Cost-share is a helpful tool, but not a solution to current crisis
by Steve Miller, Chair, Missouri Highways and Transportation Commission
Some have wondered over the last several weeks whether re-instating the MoDOT cost-share program or creating some other form of cost-share might offer a solution to the current funding crisis. A cost-share program can be an effective tool for certain targeted projects, but it is important to understand how it works, the appropriate uses for it and its limitations.
MoDOT developed a cost-share program to provide financial assistance to local communities in developing state highway and bridge projects those communities considered to be of particular importance. Typically, it takes the form of a project which a community hopes to expedite years ahead of schedule or a project to attract additional economic development opportunities. Historically, such projects have not been aimed at preserving the current system but in adding to it in some capacity (e.g. upgrading a two-lane corridor to four lanes or building a new interchange).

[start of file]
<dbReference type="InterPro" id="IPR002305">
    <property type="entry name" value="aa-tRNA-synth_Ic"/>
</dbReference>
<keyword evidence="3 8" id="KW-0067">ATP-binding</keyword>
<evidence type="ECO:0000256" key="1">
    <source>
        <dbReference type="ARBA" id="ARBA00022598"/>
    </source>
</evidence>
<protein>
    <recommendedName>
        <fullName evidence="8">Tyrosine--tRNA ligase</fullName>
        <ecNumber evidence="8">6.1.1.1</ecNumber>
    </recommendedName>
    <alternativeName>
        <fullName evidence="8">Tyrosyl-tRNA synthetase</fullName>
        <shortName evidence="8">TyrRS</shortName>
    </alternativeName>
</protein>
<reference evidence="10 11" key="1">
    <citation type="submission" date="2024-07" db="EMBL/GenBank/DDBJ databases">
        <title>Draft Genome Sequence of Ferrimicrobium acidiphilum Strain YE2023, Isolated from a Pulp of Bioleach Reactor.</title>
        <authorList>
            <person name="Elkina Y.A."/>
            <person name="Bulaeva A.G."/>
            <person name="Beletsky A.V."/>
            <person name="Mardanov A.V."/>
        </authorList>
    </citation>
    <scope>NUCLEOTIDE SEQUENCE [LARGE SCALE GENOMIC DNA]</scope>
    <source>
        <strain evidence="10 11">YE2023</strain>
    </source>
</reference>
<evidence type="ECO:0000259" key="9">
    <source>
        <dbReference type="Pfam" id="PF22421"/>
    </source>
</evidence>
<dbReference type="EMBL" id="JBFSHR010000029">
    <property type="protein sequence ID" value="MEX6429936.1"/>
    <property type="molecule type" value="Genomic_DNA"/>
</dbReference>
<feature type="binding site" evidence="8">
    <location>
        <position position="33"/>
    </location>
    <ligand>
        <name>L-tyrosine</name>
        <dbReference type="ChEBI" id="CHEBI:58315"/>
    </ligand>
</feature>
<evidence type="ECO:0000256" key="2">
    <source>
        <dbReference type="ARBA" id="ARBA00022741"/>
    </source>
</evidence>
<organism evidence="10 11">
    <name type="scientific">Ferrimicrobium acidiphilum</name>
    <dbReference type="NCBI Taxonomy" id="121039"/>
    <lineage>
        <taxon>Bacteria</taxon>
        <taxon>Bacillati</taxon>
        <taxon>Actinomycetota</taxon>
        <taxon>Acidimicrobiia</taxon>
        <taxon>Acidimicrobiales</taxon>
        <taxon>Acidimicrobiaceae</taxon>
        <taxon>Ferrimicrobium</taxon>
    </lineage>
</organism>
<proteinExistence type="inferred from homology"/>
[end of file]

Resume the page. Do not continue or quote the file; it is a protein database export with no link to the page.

On a cost-share project, MoDOT agrees to match up to 50 percent of the total project costs on the state highway system; anything off the state system must be paid for by the local community. On certain projects with an economic development component, MoDOT may participate up to 100 percent where the Department of Economic Development verifies the creation of a targeted number of jobs. Local communities compete for such funding based on economic development, transportation need and public benefit.